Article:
• Will screens continue to get bigger and denser?

  • What will happen if screens stop being personal and are about shared experiences?

  • where else could we have screens?

Population growth rate

66

The world population is growing by 200,000 daily. Population increases are expected to level out globally between 2030 and 210067, but that’s an aggregate value. Some countries will still be growing fast whilst others will be shrinking (looking at you Japan).

There are a lot of factors to population growth. Better sanitation means fewer children die. Better access to education for women means that fewer children are born. People living longer means that people hang about for longer. Wars push people out of countries, prosperity pulls them in.

Consider

  • What job will all these new people do?

  • What will they eat?

  • Where will they live?

  • What factors will drive migration?

  • What limiting factors are there on Australian population growth? What could we do to remove those limitations?

Smart homes & internet of things

68

Legislation is already in place that all white goods will have wireless communication built in. That means that a central controller in your house will be able to tell your air conditioning to ease off a couple of degrees to reduce peak electricity loading.

The dream of smart refrigerators ordering more milk as you run out is getting closer. There are lots of other issues that are less obvious and less friendly about every aspect of your life being instrumented. E.g. there have been lots of examples of smart home devices being hacked and used as spy cameras. Less frightening, but still annoying, a lot of smart devices stop working altogether if the parent company shuts down.

Consider

  • Would you let a power company decide when you boil the kettle if it saved you money?

  • Who would have access to data about your house? Who should?

  • Would you like to be able to turn off your iron if you left it on at home? How about your lights?

  • What if your smart lock company goes broke and you can’t get into your house?

  • How does this impact the built environment?

TikTok/K-pop activism

Wikipedia

Apps and subcultures that consist of almost entirely young people are able to self-organise and do things that seem surprising and impossible to the older population that aren’t involved. E.g. the overbooking of a Trump rally by K-pop fans.

The capacity for a group of under-enfranchised people to self-organise like this is new, and its power is not well understood.

Consider

  • This is inherently global, the arab spring was similar, but had local effects, where could this go next?

  • Is this just gen Z using TikTok? Might we see a coup led by the Peppa Pig fan chat brigade?

AI Bias

The PULSE algorithm takes pixelated faces and turns them into high-resolution images. However, it has a strong bias towards white faces. ∴ Obama -> white guy. The Verge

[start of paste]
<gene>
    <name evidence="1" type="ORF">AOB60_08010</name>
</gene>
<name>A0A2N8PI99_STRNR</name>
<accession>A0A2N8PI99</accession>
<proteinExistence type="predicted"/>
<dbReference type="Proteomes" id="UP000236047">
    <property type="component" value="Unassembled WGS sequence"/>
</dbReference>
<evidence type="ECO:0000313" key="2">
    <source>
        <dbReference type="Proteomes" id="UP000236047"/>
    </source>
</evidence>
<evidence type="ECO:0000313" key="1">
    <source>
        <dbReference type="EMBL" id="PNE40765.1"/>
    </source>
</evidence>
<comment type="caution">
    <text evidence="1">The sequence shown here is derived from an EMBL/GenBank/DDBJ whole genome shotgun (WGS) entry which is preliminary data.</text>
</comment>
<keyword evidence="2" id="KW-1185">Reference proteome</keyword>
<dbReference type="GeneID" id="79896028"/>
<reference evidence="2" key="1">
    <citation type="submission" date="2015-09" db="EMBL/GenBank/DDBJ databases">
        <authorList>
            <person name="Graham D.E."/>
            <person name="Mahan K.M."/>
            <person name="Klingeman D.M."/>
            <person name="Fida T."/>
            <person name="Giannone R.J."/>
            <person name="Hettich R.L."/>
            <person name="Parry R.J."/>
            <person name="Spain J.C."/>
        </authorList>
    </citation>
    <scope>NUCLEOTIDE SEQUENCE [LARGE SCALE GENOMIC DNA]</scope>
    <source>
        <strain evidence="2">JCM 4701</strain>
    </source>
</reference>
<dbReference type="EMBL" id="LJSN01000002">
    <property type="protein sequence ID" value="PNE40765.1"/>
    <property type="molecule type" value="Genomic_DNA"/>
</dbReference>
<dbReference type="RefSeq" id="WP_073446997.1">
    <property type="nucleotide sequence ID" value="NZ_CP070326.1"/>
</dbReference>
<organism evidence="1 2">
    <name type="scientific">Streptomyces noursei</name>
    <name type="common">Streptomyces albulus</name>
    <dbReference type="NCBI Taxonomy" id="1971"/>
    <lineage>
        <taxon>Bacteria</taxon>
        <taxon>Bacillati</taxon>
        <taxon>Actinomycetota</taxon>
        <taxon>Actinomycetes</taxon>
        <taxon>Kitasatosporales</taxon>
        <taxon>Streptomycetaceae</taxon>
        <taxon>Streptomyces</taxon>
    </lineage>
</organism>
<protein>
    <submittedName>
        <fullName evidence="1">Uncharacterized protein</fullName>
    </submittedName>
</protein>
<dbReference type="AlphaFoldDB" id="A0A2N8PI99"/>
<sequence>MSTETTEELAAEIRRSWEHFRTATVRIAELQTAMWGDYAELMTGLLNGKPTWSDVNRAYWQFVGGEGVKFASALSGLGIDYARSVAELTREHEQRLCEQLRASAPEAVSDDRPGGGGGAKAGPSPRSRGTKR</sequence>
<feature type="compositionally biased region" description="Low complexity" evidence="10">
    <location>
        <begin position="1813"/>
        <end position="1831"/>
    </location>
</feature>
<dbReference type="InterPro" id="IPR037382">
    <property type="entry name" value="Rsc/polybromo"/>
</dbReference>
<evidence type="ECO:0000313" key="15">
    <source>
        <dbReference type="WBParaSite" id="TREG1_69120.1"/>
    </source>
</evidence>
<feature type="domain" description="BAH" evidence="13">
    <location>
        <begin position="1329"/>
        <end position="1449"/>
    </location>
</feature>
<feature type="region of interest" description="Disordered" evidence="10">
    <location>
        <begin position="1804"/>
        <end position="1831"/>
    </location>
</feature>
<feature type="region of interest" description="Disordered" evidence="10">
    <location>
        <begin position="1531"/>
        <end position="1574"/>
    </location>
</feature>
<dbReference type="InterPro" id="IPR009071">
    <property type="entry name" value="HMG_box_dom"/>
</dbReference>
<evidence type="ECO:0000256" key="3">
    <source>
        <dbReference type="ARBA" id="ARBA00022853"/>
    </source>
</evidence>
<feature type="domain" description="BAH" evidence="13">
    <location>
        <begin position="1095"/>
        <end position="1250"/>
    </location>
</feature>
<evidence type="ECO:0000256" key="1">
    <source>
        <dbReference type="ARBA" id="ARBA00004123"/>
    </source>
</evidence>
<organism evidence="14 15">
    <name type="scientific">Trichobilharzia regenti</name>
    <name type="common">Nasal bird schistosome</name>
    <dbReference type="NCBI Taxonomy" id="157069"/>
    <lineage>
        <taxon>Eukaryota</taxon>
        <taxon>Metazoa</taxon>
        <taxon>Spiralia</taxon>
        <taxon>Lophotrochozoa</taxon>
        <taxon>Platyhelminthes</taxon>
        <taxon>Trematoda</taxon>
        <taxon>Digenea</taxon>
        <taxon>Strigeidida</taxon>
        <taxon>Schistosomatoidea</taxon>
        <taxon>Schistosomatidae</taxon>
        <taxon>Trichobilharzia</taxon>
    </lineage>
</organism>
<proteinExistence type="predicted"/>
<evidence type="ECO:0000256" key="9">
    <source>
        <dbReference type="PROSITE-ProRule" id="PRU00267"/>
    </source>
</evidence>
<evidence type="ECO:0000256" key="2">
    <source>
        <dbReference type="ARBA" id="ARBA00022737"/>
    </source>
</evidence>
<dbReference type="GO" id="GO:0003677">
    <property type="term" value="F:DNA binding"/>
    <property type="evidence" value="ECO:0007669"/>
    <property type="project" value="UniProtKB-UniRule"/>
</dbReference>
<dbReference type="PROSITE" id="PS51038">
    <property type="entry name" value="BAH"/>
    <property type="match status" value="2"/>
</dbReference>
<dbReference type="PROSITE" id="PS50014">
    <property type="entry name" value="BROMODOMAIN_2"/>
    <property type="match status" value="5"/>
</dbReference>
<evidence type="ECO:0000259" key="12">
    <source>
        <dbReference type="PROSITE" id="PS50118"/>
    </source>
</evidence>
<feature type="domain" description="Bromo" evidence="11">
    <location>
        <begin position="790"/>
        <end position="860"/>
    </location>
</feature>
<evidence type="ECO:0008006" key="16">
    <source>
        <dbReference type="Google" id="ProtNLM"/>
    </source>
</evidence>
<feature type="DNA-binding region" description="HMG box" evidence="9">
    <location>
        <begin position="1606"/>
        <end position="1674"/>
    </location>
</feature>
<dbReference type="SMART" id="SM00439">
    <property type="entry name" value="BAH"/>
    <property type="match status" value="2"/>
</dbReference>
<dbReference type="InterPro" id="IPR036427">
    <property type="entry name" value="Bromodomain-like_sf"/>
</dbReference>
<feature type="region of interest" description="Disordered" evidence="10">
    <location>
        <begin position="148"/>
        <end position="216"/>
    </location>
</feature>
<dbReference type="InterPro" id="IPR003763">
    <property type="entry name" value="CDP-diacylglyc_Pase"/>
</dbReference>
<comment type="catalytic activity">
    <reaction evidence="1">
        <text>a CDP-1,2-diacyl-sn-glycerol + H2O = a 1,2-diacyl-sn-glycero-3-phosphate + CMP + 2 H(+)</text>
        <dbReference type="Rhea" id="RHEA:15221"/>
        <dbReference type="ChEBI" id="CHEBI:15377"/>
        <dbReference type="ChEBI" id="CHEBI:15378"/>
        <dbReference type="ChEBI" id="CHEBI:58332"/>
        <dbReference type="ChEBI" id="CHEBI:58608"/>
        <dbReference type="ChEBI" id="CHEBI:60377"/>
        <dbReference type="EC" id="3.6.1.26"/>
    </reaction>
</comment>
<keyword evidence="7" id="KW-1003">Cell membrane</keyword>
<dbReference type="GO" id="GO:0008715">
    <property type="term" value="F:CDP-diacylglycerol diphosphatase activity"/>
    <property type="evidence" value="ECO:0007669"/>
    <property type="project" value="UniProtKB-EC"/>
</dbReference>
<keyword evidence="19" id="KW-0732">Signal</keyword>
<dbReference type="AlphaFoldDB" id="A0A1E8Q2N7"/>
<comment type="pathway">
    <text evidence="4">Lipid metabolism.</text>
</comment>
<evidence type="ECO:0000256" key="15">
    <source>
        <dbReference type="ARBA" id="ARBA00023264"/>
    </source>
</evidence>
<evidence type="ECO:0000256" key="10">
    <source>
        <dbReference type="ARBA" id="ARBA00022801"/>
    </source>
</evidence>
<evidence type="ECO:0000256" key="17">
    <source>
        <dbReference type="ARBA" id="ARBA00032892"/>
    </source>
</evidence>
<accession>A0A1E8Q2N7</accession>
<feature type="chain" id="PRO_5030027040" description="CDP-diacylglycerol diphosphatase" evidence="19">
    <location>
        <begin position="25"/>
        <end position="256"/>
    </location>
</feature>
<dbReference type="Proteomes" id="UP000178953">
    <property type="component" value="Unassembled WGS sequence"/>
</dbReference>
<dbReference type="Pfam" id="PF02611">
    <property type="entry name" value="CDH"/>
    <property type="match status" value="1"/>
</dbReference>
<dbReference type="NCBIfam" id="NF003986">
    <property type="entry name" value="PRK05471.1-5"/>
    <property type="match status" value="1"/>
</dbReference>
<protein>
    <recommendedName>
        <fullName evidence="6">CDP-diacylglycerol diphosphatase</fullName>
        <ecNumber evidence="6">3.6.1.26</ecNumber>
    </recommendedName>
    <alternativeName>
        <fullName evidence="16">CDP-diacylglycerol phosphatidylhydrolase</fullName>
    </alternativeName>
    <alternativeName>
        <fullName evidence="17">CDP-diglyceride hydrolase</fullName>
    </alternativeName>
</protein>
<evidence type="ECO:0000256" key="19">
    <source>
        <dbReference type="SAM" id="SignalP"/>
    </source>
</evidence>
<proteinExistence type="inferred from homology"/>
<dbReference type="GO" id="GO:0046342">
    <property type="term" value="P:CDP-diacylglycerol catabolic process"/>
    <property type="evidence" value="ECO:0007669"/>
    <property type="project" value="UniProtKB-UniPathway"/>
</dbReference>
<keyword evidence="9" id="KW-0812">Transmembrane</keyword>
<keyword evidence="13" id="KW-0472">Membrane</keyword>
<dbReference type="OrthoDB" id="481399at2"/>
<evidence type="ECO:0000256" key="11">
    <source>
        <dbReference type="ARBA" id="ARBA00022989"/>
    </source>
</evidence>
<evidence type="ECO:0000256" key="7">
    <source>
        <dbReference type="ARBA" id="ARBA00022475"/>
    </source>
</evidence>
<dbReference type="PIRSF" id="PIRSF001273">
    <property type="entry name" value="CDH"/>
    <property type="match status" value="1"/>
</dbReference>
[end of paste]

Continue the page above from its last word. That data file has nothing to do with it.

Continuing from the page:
Bias can be built into algorithms in several ways. The obvious one is through the datasets used to train the system. If a dataset has only cats, it will classify a dog as a cat. It can also be introduced through the hyperparameters (the setup variables of the system).

Propublica74 showed widespread bias in sentencing based on an algorithm that baked in, amongst other things, geographical biases, e.g. if you live in a black neighbourhood, sentence more harshly.

Many ML algorithms are considered “black boxes” so can’t be explained. There is a lot of work on trying to make that not the case.

Consider

  • Whose responsibility is it to make sure that algorithms don’t discriminate against particular groups of people?

  • Is there an acceptable rate of failure? What is that relative to the human rate of failure?

Rewilding

Depiction of some mammals common in northern Eurasia during the late Pleistocene, by Mauricio Antón. From left to right: wild horse, woolly mammoth, reindeer, cave lion and woolly rhinoceros. Pleistocene Park

Cities and suburbs are looking for places to downshift development and add urban greenery75 to compensate for rising CO2 emissions. Especially if carbon sequestration is eventually monetized, this could have an impact on land use overall, since owning undeveloped forest land would be profitable. This permaculture land ownership.

Progress in ancient DNA recovery is leading some to suggest rewilding with currently extinct fauna76.

Consider

  • Will this lead to a sharper distinction between urban and wild?

  • How will we interact with the apex predators (bears, wolves, etc.) that are needed for a functional ecosystem?

  • Will governments need to compulsory purchase the land from farmers, or will there be another way to incentivise rewilding? Maybe an emissions scheme, or fallow payments?

Dark kitchens

Dark kitchens create meals exclusively for the online delivery market77. In the early pandemic many regular restaurants went dark only.

Dark kitchens have lower overheads, and can share a premises more easily, but they are at the whim of the delivery service for speed of delivery and the whim of the customer for presentation. This means that there will often be a significant overhead in packaging that can offset the savings from rent on the dining room.

Consider

  • How much of eating out is about the convenience of not having to cook? Wash up?

  • This increases demand for chefs, but decreases demand for waiting staff, what will those people do?

  • Eating out is often a safe space for first dates, if the restaurant industry collapsed (or the low-mid price range did) what would that do to dating?

Virtual reality